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Soppina et al., (2014) PNAS

Soppina et al., (2014) PNAS

Welcome to Soppina Lab: 

Our research is focused on understanding how molecular motor proteins engage in transporting various biological molecules to their action site spatially and temporally inside the cell (called 'intracellular cargo transport') and how defects in such transport system result in various human diseases? To achieve this, we employ broad and interdisciplinary approaches.    

What are Molecular Motors?

Molecular motor proteins are highly efficient nano protein machines (mechanochemical enzymes) that hydrolyze ATP and convert this chemical energy into mechanical work critical for most forms of movement we encounter in the cellular world. To learn more, please click here and here.

Why Molecular Motors?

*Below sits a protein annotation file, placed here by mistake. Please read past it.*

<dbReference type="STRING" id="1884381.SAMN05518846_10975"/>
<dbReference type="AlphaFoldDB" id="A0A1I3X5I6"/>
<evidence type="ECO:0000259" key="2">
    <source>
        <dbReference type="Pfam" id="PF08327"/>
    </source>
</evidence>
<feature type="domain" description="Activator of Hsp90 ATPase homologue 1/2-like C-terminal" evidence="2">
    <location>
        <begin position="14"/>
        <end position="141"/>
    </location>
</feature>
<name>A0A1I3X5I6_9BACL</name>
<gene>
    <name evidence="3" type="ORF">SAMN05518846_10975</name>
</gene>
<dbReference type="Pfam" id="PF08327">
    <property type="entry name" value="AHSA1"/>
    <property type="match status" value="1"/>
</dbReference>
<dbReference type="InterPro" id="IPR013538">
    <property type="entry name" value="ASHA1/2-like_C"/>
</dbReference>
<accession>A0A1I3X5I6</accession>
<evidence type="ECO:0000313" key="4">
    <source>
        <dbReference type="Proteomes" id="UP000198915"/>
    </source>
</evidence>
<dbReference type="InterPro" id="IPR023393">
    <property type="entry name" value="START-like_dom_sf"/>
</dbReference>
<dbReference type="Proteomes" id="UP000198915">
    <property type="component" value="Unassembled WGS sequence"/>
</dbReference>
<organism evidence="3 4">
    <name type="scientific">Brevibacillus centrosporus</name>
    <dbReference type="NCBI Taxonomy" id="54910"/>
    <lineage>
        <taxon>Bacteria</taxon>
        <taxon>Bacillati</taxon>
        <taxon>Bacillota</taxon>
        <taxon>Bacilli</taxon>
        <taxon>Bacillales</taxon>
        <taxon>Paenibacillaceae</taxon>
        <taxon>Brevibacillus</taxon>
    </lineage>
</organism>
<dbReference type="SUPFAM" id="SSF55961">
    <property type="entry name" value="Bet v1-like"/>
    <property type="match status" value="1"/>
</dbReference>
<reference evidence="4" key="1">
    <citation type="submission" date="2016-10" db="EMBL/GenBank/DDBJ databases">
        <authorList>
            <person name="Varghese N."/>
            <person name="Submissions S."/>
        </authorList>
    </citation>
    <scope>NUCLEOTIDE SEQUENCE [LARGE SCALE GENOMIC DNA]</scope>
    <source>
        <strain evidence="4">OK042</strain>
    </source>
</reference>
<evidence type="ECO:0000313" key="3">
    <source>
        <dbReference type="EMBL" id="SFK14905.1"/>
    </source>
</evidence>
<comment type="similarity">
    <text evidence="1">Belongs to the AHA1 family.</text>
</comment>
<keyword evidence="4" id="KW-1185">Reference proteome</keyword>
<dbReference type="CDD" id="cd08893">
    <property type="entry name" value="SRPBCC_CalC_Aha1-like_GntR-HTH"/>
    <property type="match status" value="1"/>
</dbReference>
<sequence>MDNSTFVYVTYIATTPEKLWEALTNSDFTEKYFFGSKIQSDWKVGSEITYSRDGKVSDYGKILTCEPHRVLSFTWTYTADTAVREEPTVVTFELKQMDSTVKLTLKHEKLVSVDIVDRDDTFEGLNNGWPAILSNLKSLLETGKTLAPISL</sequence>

In eukaryotic cells, long-distance intracellular and neuronal transport relies on molecular motor proteins (kinesins and dyneins) that convert the chemical energy of ATP hydrolysis into mechanical energy for force generation and motility along microtubule tracks. The motor proteins of kinesin and dynein superfamily have fundamental roles in diverse cellular and physiological functions including vesicle transport, signaling, mitosis, nuclear migration, viral trafficking, and development. Defects in such transports system have been implicated in a variety of genetic, developmental, and neurodegenerative diseases and cancer. However, the molecular mechanisms of intracellular and neuronal cargo transport, regulation, and their deficiencies in the context of human diseases are largely unknown.

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